NASA's Christina Koch during a spacewalk on Friday. Photo: NASA TV

NASA astronauts Jessica Meir and Christina Koch stepped into the vacuum of space for a history-making spacewalk outside of the International Space Station on Friday.

Why it matters: While American women have been flying in space since Sally Ride made her first trip to orbit in 1983, today's spacewalk marks the first all-female spacewalk in history.

Details: Koch and Meir were expected to go for their first spacewalk on Oct. 21, but a power issue on the station forced mission managers to plan Friday's walk first, delaying the Monday spacewalk and others in the series.

  • The two astronauts will change out a battery charging unit that collects energy from the station's solar arrays, NASA said in a statement, adding that the unit's failure presents no harm to the orbiting outpost or its astronauts.
  • This is Koch's fourth spacewalk and Meir's first, and it is expected to take 5 to 6 hours.
  • The two women are self-proclaimed "best friends."

Between the lines: While women made up half of Meir and Koch's 2013 astronaut class, women comprise about 34% of NASA's workforce as a whole, and 23% of the agency's science and engineering employees, according to agency statistics.

Go deeper:

Go deeper

Scoop: How the White House is trying to trap leakers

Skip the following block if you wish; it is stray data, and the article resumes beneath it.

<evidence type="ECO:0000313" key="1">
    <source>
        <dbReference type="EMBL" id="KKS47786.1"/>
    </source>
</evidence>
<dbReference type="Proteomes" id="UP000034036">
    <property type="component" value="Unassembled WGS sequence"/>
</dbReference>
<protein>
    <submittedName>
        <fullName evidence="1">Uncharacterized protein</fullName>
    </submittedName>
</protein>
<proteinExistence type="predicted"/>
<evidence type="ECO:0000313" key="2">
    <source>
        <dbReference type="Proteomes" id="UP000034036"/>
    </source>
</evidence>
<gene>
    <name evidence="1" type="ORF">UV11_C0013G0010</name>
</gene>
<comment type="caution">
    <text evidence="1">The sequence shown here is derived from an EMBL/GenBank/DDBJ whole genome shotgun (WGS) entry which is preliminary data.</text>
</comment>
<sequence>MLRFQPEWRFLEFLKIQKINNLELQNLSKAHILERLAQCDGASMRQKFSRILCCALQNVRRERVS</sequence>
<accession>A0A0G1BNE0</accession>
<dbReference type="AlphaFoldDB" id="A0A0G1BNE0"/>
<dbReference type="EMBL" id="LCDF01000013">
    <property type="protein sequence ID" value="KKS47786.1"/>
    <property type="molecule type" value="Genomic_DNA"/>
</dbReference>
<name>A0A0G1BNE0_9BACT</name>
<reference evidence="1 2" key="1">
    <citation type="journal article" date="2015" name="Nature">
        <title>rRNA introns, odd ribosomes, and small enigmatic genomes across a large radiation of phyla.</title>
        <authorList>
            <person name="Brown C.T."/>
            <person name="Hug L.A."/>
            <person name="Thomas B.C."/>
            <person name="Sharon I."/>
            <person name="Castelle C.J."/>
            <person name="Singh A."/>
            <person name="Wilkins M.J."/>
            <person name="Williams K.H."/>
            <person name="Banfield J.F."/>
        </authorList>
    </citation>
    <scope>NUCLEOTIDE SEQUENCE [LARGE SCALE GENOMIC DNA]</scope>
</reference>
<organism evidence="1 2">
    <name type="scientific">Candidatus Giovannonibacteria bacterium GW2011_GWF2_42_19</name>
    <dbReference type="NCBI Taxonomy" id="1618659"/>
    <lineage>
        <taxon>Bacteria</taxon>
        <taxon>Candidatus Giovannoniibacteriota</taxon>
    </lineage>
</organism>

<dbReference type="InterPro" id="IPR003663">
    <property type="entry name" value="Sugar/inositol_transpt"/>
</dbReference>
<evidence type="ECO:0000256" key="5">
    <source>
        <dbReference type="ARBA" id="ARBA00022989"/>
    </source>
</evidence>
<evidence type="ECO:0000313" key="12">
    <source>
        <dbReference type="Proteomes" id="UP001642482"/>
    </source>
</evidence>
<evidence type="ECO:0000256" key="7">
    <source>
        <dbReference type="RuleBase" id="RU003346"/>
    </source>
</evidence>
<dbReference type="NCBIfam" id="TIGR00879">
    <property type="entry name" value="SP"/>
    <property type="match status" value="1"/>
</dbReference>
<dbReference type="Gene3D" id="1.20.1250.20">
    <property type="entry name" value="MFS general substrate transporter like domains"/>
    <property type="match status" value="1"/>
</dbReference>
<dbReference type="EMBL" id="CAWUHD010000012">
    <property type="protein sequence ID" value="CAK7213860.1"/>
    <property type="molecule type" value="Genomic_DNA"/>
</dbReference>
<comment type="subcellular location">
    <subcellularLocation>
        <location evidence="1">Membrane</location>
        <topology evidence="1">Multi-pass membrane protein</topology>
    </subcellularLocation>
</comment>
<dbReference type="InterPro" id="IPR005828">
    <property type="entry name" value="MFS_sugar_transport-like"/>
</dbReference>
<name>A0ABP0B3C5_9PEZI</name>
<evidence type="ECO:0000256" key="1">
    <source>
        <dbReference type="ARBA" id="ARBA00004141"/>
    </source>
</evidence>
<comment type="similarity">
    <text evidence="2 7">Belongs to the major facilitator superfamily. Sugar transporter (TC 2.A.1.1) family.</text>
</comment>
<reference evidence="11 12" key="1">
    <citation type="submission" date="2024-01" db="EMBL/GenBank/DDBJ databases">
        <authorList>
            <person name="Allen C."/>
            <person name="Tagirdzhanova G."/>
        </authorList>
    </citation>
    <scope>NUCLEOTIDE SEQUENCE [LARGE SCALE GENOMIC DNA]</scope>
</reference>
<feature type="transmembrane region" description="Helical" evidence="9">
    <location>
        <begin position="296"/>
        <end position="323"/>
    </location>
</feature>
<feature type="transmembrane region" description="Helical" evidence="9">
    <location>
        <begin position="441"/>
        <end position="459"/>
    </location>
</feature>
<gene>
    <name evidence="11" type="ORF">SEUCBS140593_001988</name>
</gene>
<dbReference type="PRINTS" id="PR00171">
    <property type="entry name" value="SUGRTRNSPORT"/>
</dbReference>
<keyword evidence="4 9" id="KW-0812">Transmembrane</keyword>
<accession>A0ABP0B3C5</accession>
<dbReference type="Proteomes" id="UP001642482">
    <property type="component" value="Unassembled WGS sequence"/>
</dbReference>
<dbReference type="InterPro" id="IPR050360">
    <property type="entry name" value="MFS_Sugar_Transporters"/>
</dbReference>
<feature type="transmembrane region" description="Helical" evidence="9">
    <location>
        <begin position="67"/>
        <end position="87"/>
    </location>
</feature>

Illustration: Sarah Grillo/Axios

President Trump's chief of staff, Mark Meadows, has told several White House staffers he's fed specific nuggets of information to suspected leakers to see if they pass them on to reporters — a trap that would confirm his suspicions. "Meadows told me he was doing that," said one former White House official. "I don't know if it ever worked."

Why it matters: This hunt for leakers has put some White House staffers on edge, with multiple officials telling Axios that Meadows has been unusually vocal about his tactics. So far, he's caught only one person, for a minor leak.

Updated 3 hours ago - Politics & Policy

Coronavirus dashboard

Illustration: Sarah Grillo/Axios

  1. Global: Total confirmed cases as of 4 p.m. ET: 12,813,864 — Total deaths: 566,790 — Total recoveries — 7,046,535Map.
  2. U.S.: Total confirmed cases as of 4 p.m. ET: 3,286,025 — Total deaths: 135,089 — Total recoveries: 995,576 — Total tested: 39,553,395Map.
  3. States: Florida smashes single-day record for new coronavirus cases with over 15,000 — Miami-Dade mayor says "it won't be long" until county's hospitals reach capacity.
  4. Public health: Ex-FDA chief projects "apex" of South's coronavirus curve in 2-3 weeks — Coronavirus testing czar: Lockdowns in hotspots "should be on the table"
  5. Education: Betsy DeVos says schools that don't reopen shouldn't get federal funds — Pelosi accuses Trump of "messing with the health of our children."

11 GOP congressional nominees support QAnon conspiracy

Lauren Boebert posing in her restaurant in Rifle, Colorado, on April 24. Photo: Emily Kask/AFP

At least 11 Republican congressional nominees have publicly supported or defended the QAnon conspiracy theory movement or some of its tenets — and more aligned with the movement may still find a way onto ballots this year.

Why it matters: Their progress shows how a fringe online forum built on unsubstantiated claims and flagged as a threat by the FBI is seeking a foothold in the U.S. political mainstream.